Ivylocs teaches children to look within and become problem solvers in their own World
Ivylocs is an animated character who will soon have her own cartoon series but can currently be found in books via multiple platforms. This witty little girl teaches children to use their problem solving and critical thinking skills to solve their own problems. Ivylocs was created by Danielle Carin Dunn who is also a new mother and professional grant writer. Danielle is an educator who majored in African American studies and English literature. Check out our interview below where we get personal about her story and the creation of Ivylocs.
- What is the story behind Ivylocs? Ivylocs started back in 2002. My best friend, Ivy, was pregnant with her son and we started looking for books we could buy for him. All the books we saw for children were about dogs, cats, and white boys. We did not see many books with children of color let alone a black female protagonist. Ivy was a teacher and I was in school for education. So naturally, we discussed creating our own material that represented not only children of color but girls too. We would go back and forth with the idea but never put anything into stone. In 2004, Ivy was diagnosed with non-Hodgkin’s lymphoma (NHL, CLICK HERE to learn about this disease) and it took her life away the following year. Ivy was more than a friend, she was my sister and I took the sudden loss of my sister hard. In 2015, I decided to face my pain and create our dreams into a book and a character, Ivylocs. On Ivy’s birthday the following year I released the book.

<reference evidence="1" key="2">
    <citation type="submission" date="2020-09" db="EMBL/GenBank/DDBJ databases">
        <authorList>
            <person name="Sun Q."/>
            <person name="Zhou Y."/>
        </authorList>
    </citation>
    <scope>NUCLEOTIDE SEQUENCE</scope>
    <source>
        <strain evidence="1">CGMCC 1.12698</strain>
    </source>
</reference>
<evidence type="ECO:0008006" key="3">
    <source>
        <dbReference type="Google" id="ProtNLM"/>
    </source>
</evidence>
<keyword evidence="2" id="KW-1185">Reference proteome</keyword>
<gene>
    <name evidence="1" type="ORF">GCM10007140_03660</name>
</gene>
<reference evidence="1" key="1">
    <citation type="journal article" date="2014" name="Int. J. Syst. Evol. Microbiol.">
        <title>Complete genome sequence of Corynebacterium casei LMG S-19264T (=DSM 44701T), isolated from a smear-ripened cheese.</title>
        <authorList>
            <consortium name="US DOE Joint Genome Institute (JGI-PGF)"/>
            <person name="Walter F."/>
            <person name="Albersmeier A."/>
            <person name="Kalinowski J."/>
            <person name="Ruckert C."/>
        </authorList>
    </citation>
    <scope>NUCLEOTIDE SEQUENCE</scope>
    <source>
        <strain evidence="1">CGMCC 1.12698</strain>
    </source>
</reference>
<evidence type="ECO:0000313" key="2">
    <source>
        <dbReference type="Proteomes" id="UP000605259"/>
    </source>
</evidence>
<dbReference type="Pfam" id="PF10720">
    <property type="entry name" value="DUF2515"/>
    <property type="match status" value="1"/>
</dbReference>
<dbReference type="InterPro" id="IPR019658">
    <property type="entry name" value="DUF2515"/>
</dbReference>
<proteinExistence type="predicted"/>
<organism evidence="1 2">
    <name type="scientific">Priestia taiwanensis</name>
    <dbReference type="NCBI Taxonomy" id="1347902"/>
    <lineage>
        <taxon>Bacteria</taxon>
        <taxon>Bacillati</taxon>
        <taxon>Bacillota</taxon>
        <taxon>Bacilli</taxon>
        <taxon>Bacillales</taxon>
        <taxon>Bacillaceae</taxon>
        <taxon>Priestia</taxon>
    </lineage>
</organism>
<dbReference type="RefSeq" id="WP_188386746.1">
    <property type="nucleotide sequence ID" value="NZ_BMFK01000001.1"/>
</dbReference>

- Why do you feel like engaging children in literature and critical thinking are so important? I think it is important because as adults we often silence children. There are so many ideas, creations, etc. that kids could offer us if we just allowed them to share their voice. I wanted my character, Ivylocs, to be outspoken, ask questions, and be creative as only a kid can be. Critical thinking is so important and it encourages children to think outside of the box. Ivylocs does not have super powers, she just has the desire to solve problems and think freely. She uses a magnifying glass to reflect on herself instead of the problem. So the problem becomes small and she becomes big. Teaching children this at an early age is important because it lets them know they matter. It lets them know they are bigger and capable of solving any problem they face.
- What is the Ivylocs book club? The Ivylocs book club is a collection of different books that we choose with a focus on the skill set of problem solving and a dynamic character. We read those books as a group project or recommend them to our audience. We also host giveaways for products that encourage children to be problem solvers and critical thinkers.
- How are some of the ways you have been able to market Ivylocs to schools, youth centers, etc.? Social media is cool but building relationships offline has been the most beneficial. I had to understand my target audience and find ways to connect with them. In the future, I see Ivylocs as an animated children’s series. Fostering relationships now with people that can aid me in achieving my dreams will help it turn into reality quicker.
- Was it difficult to balance motherhood with being an author? I am seasoned mother, i.e. first time mom over a particular age. I am 38 years old and my husband is 40 years old, we were used to our time being ours. It was an adjustment to start devoting time to someone else consistently but I have a great support system.
- What is your advice to other mothers who may be trying to publish a book for children? I would say to use your children as your inspiration. At the time, I used my niece and nephew as the inspiration. Ask yourself, what does your child like? What would you want your child to do? Include pieces of them within the book and you will create it effortlessly.
- Are there any resources you would recommend for those interested in becoming an author? You have to learn to research. I looked at the books I enjoyed reading to get an understanding of how many pages, font size, illustrations, word count, etc.